First published in 1895, The Red Badge of Courage found immediate success and brought its author immediate fame. In his introduction to this volume, Lee Clark Mitchell discusses how Crane broke with the conventions of both fiction and journalism to create a uniquely 'disruptive' prose style. The five essays that follow each explore different aspects of the novel. One studies the problem of establishing the authentic text; another examines it as a war novel; a third considers it as a critique of the rising mood of militant imperialism in the 1890s; a fourth focuses on the double perspective of the novel - its shift between the hero's perspective and a larger, 'cosmic' one; and the final essay examines the novel's deconstruction of courage/cowardice. Written in a highly accessible style, these essays represent the best of recent scholarship and provide students with a useful introduction to this major novel.Moreover, the use of the words aquot;manaquot; and aquot;manhoodaquot; as apparent equivalents for courage is highly ironical both at moments of courage and when it seems denied: aquot;He became not a man but a memberaquot; (Chap. 5, NS); he feels below aquot;theanbsp;...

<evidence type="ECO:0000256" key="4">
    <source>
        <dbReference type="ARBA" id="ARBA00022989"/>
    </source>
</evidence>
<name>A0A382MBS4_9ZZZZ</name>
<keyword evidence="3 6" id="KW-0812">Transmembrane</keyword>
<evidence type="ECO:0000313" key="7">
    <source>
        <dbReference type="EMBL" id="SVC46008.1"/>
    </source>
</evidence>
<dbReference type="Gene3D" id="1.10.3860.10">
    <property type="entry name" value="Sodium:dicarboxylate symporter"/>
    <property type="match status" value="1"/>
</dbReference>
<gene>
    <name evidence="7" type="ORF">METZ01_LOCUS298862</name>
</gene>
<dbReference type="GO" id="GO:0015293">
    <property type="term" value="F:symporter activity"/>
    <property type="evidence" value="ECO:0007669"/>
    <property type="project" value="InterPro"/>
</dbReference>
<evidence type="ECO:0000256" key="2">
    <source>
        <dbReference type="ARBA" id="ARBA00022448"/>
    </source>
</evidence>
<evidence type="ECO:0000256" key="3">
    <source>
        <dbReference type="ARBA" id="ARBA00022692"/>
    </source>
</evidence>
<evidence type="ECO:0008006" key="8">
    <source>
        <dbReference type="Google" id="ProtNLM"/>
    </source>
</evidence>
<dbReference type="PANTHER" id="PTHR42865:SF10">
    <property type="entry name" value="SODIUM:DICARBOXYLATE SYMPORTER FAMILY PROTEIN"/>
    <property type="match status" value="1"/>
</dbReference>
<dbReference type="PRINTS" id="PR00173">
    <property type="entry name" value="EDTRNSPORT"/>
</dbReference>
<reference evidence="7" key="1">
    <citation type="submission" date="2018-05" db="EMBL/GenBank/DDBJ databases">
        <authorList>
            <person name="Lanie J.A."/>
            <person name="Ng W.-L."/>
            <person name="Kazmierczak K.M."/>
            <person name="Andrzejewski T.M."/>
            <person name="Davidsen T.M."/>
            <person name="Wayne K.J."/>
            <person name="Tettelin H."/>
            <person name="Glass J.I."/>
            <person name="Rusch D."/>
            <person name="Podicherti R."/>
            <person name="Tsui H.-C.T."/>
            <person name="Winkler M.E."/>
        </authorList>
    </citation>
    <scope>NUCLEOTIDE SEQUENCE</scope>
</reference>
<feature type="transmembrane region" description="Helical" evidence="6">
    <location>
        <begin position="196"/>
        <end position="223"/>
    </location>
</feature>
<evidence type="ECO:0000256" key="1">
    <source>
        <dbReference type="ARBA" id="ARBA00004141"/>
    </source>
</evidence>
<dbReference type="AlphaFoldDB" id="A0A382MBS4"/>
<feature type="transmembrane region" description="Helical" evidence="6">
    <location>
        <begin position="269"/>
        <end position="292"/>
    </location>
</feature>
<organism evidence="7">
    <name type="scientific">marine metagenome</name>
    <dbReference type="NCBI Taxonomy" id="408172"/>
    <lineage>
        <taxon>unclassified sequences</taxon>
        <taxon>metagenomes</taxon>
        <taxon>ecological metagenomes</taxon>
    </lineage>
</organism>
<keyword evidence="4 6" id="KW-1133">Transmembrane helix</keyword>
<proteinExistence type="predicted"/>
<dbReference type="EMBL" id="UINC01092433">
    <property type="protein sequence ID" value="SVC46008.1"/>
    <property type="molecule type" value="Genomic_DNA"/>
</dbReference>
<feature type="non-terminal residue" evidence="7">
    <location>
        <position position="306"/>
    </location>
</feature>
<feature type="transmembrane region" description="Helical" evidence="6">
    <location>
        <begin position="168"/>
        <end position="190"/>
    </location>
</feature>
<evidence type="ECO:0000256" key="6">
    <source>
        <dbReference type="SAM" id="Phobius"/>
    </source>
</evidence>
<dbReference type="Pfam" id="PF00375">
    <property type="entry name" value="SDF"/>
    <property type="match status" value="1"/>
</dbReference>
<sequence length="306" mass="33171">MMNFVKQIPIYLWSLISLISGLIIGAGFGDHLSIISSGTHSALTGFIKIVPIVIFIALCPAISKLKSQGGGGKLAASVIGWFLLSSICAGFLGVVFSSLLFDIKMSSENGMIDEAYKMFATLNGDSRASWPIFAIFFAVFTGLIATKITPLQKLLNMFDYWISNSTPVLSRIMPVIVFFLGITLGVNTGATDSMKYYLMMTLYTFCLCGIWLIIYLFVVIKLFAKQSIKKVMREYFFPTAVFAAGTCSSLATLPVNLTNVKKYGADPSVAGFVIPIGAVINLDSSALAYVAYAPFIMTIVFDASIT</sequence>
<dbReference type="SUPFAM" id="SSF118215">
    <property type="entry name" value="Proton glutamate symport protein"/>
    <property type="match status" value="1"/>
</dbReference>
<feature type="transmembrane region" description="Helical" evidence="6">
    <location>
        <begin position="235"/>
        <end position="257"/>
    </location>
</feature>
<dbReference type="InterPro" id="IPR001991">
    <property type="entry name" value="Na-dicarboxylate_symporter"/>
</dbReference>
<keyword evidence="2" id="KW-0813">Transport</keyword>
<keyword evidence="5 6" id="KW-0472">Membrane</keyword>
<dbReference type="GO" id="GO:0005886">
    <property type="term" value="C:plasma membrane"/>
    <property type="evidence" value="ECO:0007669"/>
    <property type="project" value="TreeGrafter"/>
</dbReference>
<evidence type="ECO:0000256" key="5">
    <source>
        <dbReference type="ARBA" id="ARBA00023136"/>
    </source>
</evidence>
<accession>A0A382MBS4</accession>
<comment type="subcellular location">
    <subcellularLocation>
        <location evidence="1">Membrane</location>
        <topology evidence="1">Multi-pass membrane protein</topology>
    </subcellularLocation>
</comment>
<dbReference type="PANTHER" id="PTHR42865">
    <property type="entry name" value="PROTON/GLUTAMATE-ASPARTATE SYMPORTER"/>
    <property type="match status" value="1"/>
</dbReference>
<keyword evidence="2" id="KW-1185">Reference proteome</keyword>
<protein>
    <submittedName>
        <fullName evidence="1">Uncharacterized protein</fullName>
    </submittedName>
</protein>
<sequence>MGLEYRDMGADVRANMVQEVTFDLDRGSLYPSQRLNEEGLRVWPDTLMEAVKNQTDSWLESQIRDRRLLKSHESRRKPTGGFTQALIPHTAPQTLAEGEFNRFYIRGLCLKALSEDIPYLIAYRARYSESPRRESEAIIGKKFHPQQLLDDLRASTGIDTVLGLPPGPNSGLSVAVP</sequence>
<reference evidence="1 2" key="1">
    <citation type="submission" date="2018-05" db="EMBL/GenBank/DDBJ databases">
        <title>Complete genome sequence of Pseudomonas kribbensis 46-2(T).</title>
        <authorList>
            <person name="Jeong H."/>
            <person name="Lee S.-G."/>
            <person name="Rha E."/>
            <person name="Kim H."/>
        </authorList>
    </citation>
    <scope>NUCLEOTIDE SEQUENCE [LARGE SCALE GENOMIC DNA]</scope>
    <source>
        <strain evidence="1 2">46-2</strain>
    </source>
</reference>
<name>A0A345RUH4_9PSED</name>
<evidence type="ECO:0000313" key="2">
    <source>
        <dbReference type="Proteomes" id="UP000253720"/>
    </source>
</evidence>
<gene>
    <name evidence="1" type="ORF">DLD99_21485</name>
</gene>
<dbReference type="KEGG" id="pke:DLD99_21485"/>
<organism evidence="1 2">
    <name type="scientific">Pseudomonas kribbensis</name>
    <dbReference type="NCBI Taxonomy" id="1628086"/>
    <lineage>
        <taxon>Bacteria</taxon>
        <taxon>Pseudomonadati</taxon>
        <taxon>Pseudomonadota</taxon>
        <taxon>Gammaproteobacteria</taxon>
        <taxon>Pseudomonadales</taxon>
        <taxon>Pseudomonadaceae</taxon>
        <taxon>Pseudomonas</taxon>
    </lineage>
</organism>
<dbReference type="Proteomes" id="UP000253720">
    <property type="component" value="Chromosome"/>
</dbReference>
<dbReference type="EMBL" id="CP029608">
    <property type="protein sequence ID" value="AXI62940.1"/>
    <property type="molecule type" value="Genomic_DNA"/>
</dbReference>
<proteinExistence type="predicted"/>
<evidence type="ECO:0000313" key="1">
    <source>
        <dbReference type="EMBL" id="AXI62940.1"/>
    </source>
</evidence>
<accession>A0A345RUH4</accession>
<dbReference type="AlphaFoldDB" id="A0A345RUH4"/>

|Title||:||New Essays on The Red Badge of Courage|
|Author||:||Lee Clark Mitchell|
|Publisher||:||Cambridge University Press - 1986-11-28|